Contact Angle Measurements

The variability in the water contact angle measurements was attributed to the wettability of the glass slide. When the slides were submerged into water, water molecules compete with the fluorocarbon molecules in the wettability of the glass. As glass is hydrophilic, water can wet the surface well and thus reduce the contact area of the ferrofluid which results in a more compact droplet. However, the resulting contact angle on the PEG-silane coated slide was smaller than the plain glass, which led to the assessment of the ferrofluid interaction with the coating. The adhesion measurements of the ferrofluid on the glass slides showed less interaction between the ferrofluid and the plain glass slide. The results were confirmed using water and FC77 droplets on non-coated and PEG-silane coated glass. Despite of the increased hydrophilicity of the PEG-silane, non-coated glass hydrophilicity was better, providing less adhesion of the ferrofluid on the glass. These results suggest the non-coated glass is likely to perform better due to the lower interaction with the ferrofluid.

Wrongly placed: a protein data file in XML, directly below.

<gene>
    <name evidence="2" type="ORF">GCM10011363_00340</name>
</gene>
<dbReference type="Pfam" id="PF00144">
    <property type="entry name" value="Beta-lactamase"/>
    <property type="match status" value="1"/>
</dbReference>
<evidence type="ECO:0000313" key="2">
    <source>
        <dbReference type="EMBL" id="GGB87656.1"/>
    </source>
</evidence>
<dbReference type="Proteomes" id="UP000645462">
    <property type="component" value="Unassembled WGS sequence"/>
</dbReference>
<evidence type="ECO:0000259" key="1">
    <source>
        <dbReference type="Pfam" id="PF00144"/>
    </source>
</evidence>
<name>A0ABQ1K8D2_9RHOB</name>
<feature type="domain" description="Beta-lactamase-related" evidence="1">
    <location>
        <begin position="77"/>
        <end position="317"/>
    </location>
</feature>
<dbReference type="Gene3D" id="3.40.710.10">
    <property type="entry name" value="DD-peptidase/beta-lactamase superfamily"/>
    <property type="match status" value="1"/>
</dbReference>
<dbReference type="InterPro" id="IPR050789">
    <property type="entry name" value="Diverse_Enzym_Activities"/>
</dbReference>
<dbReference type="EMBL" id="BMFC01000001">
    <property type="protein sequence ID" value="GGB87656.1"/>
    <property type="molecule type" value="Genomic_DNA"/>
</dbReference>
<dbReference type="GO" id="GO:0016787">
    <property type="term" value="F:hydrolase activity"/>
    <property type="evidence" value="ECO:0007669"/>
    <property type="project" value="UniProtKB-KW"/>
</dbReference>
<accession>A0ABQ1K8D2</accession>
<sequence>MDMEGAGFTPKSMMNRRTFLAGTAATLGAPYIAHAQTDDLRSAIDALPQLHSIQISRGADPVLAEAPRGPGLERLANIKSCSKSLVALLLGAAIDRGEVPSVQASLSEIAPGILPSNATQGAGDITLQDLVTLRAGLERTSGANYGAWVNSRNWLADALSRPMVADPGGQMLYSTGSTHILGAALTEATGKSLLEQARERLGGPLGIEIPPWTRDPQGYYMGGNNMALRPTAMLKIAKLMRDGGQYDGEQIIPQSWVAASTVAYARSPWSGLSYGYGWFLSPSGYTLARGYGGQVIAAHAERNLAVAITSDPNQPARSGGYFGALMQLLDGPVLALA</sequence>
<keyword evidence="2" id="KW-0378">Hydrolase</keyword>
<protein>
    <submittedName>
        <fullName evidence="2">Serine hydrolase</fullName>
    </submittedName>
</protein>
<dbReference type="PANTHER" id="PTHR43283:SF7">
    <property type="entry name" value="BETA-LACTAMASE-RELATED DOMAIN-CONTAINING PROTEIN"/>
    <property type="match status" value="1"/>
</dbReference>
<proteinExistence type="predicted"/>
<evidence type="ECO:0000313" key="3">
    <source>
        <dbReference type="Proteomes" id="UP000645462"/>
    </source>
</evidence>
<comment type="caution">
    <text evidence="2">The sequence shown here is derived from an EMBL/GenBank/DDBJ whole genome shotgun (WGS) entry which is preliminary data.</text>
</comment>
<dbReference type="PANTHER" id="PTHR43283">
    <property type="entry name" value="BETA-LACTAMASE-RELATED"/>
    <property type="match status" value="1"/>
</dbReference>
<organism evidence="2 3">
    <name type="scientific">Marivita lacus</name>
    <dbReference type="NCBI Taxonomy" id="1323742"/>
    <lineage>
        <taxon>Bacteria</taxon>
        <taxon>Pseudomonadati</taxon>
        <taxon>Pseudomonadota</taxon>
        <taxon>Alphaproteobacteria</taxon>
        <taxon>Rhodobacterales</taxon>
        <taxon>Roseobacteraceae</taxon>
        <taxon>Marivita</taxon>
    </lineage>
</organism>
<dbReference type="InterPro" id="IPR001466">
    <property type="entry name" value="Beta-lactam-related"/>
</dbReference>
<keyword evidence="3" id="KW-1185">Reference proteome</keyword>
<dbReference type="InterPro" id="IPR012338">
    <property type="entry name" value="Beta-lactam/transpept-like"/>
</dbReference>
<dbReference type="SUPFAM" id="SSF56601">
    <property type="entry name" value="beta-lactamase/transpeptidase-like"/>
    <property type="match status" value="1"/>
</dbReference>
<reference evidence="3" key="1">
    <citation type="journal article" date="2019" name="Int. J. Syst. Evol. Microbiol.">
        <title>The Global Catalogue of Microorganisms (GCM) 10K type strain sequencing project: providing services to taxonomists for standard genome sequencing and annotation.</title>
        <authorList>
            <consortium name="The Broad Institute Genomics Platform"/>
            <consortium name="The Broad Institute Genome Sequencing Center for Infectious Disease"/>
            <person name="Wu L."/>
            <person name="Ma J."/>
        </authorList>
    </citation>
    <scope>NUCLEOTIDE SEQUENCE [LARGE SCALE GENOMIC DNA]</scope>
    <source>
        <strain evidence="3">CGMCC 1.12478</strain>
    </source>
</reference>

Reducing the interaction of the ferrofluid with the capillary walls was shown to provide better ferrofluid adhesion under high flow rates, smoother bending of the ferrofluid under pressure and less break-up in the event of micro air bubbles flowing through the capillary which can cause gradual loss of the ferrofluid material.

XRD Results

Oxidization of ferromagnetic particles is a topotactical reaction where magnetite (Fe3O4) can become maghemite (γ-Fe2O3) upon further oxidation. Such transformation could decrease the saturation magnetization of the ferromagnetic particles, changing the magnetic characteristics of the ferrofluid and permanently affecting its reliability of the valve. [17].

In vivo Experiments